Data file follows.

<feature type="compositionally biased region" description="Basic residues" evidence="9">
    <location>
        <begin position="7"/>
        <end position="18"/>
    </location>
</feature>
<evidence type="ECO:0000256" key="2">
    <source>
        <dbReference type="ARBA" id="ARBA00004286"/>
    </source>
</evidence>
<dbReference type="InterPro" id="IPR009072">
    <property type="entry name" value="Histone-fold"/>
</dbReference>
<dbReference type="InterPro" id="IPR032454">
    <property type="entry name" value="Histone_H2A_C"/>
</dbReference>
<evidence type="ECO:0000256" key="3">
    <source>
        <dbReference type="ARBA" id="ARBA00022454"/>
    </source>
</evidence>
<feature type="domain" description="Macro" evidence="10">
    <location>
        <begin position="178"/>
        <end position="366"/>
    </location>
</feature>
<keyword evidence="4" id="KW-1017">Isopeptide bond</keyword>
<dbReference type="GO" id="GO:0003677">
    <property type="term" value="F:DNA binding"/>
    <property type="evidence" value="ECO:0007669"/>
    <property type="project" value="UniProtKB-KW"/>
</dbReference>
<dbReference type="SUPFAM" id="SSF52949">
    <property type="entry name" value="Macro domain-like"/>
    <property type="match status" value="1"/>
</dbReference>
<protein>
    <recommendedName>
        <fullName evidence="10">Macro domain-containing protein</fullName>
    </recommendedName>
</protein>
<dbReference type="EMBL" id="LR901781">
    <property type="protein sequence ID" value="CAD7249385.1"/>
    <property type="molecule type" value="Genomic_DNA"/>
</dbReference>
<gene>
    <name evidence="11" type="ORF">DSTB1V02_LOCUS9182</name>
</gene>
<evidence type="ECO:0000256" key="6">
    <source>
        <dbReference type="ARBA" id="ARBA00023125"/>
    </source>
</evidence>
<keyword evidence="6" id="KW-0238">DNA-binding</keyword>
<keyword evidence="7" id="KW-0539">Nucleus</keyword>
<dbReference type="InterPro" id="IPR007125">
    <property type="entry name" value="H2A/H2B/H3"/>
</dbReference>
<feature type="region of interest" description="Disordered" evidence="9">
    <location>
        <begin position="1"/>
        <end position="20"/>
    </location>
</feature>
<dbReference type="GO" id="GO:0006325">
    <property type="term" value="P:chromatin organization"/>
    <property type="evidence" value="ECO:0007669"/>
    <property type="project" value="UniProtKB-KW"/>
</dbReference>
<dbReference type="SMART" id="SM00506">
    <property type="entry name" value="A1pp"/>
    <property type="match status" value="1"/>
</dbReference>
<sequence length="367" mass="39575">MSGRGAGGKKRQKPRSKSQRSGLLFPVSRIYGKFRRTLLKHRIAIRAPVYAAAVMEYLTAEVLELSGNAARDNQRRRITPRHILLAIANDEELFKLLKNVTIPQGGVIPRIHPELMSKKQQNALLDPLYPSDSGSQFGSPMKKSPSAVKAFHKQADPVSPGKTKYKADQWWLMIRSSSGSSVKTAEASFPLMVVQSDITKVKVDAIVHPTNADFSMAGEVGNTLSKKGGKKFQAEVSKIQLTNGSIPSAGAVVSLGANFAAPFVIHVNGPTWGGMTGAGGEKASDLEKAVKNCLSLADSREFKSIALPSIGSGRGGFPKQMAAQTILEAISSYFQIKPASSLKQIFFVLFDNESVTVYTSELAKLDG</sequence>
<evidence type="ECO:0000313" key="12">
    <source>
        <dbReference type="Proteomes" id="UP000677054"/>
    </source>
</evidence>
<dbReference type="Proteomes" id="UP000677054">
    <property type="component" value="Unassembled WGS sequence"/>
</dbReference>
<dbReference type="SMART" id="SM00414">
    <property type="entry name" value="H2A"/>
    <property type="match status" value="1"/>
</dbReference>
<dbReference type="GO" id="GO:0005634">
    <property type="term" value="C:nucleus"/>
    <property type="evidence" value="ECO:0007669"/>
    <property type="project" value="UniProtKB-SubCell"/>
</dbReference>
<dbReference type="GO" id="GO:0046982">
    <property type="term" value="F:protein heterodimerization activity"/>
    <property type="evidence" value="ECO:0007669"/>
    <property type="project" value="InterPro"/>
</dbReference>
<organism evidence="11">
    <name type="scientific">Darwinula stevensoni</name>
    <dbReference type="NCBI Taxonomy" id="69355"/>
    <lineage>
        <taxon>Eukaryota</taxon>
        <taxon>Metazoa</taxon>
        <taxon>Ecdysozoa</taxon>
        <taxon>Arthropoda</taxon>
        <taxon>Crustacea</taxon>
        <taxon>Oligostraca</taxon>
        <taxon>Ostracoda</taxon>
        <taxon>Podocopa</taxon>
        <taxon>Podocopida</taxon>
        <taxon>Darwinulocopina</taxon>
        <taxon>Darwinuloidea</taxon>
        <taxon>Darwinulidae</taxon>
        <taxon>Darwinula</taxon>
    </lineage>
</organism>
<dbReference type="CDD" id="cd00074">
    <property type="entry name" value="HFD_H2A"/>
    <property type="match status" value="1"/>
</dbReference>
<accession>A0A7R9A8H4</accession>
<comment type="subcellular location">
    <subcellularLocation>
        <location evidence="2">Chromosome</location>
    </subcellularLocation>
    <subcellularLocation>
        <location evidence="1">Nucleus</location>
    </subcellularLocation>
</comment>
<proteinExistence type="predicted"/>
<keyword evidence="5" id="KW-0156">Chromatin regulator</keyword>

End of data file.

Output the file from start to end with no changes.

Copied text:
<feature type="compositionally biased region" description="Basic residues" evidence="9">
    <location>
        <begin position="7"/>
        <end position="18"/>
    </location>
</feature>
<evidence type="ECO:0000256" key="2">
    <source>
        <dbReference type="ARBA" id="ARBA00004286"/>
    </source>
</evidence>
<dbReference type="InterPro" id="IPR009072">
    <property type="entry name" value="Histone-fold"/>
</dbReference>
<dbReference type="InterPro" id="IPR032454">
    <property type="entry name" value="Histone_H2A_C"/>
</dbReference>
<evidence type="ECO:0000256" key="3">
    <source>
        <dbReference type="ARBA" id="ARBA00022454"/>
    </source>
</evidence>
<feature type="domain" description="Macro" evidence="10">
    <location>
        <begin position="178"/>
        <end position="366"/>
    </location>
</feature>
<keyword evidence="4" id="KW-1017">Isopeptide bond</keyword>
<dbReference type="GO" id="GO:0003677">
    <property type="term" value="F:DNA binding"/>
    <property type="evidence" value="ECO:0007669"/>
    <property type="project" value="UniProtKB-KW"/>
</dbReference>
<dbReference type="SUPFAM" id="SSF52949">
    <property type="entry name" value="Macro domain-like"/>
    <property type="match status" value="1"/>
</dbReference>
<protein>
    <recommendedName>
        <fullName evidence="10">Macro domain-containing protein</fullName>
    </recommendedName>
</protein>
<dbReference type="EMBL" id="LR901781">
    <property type="protein sequence ID" value="CAD7249385.1"/>
    <property type="molecule type" value="Genomic_DNA"/>
</dbReference>
<gene>
    <name evidence="11" type="ORF">DSTB1V02_LOCUS9182</name>
</gene>
<evidence type="ECO:0000256" key="6">
    <source>
        <dbReference type="ARBA" id="ARBA00023125"/>
    </source>
</evidence>
<keyword evidence="6" id="KW-0238">DNA-binding</keyword>
<keyword evidence="7" id="KW-0539">Nucleus</keyword>
<dbReference type="InterPro" id="IPR007125">
    <property type="entry name" value="H2A/H2B/H3"/>
</dbReference>
<feature type="region of interest" description="Disordered" evidence="9">
    <location>
        <begin position="1"/>
        <end position="20"/>
    </location>
</feature>
<dbReference type="GO" id="GO:0006325">
    <property type="term" value="P:chromatin organization"/>
    <property type="evidence" value="ECO:0007669"/>
    <property type="project" value="UniProtKB-KW"/>
</dbReference>
<dbReference type="SMART" id="SM00506">
    <property type="entry name" value="A1pp"/>
    <property type="match status" value="1"/>
</dbReference>
<sequence length="367" mass="39575">MSGRGAGGKKRQKPRSKSQRSGLLFPVSRIYGKFRRTLLKHRIAIRAPVYAAAVMEYLTAEVLELSGNAARDNQRRRITPRHILLAIANDEELFKLLKNVTIPQGGVIPRIHPELMSKKQQNALLDPLYPSDSGSQFGSPMKKSPSAVKAFHKQADPVSPGKTKYKADQWWLMIRSSSGSSVKTAEASFPLMVVQSDITKVKVDAIVHPTNADFSMAGEVGNTLSKKGGKKFQAEVSKIQLTNGSIPSAGAVVSLGANFAAPFVIHVNGPTWGGMTGAGGEKASDLEKAVKNCLSLADSREFKSIALPSIGSGRGGFPKQMAAQTILEAISSYFQIKPASSLKQIFFVLFDNESVTVYTSELAKLDG</sequence>
<evidence type="ECO:0000313" key="12">
    <source>
        <dbReference type="Proteomes" id="UP000677054"/>
    </source>
</evidence>
<dbReference type="Proteomes" id="UP000677054">
    <property type="component" value="Unassembled WGS sequence"/>
</dbReference>
<dbReference type="SMART" id="SM00414">
    <property type="entry name" value="H2A"/>
    <property type="match status" value="1"/>
</dbReference>
<dbReference type="GO" id="GO:0005634">
    <property type="term" value="C:nucleus"/>
    <property type="evidence" value="ECO:0007669"/>
    <property type="project" value="UniProtKB-SubCell"/>
</dbReference>
<dbReference type="GO" id="GO:0046982">
    <property type="term" value="F:protein heterodimerization activity"/>
    <property type="evidence" value="ECO:0007669"/>
    <property type="project" value="InterPro"/>
</dbReference>
<organism evidence="11">
    <name type="scientific">Darwinula stevensoni</name>
    <dbReference type="NCBI Taxonomy" id="69355"/>
    <lineage>
        <taxon>Eukaryota</taxon>
        <taxon>Metazoa</taxon>
        <taxon>Ecdysozoa</taxon>
        <taxon>Arthropoda</taxon>
        <taxon>Crustacea</taxon>
        <taxon>Oligostraca</taxon>
        <taxon>Ostracoda</taxon>
        <taxon>Podocopa</taxon>
        <taxon>Podocopida</taxon>
        <taxon>Darwinulocopina</taxon>
        <taxon>Darwinuloidea</taxon>
        <taxon>Darwinulidae</taxon>
        <taxon>Darwinula</taxon>
    </lineage>
</organism>
<dbReference type="CDD" id="cd00074">
    <property type="entry name" value="HFD_H2A"/>
    <property type="match status" value="1"/>
</dbReference>
<accession>A0A7R9A8H4</accession>
<comment type="subcellular location">
    <subcellularLocation>
        <location evidence="2">Chromosome</location>
    </subcellularLocation>
    <subcellularLocation>
        <location evidence="1">Nucleus</location>
    </subcellularLocation>
</comment>
<proteinExistence type="predicted"/>
<keyword evidence="5" id="KW-0156">Chromatin regulator</keyword>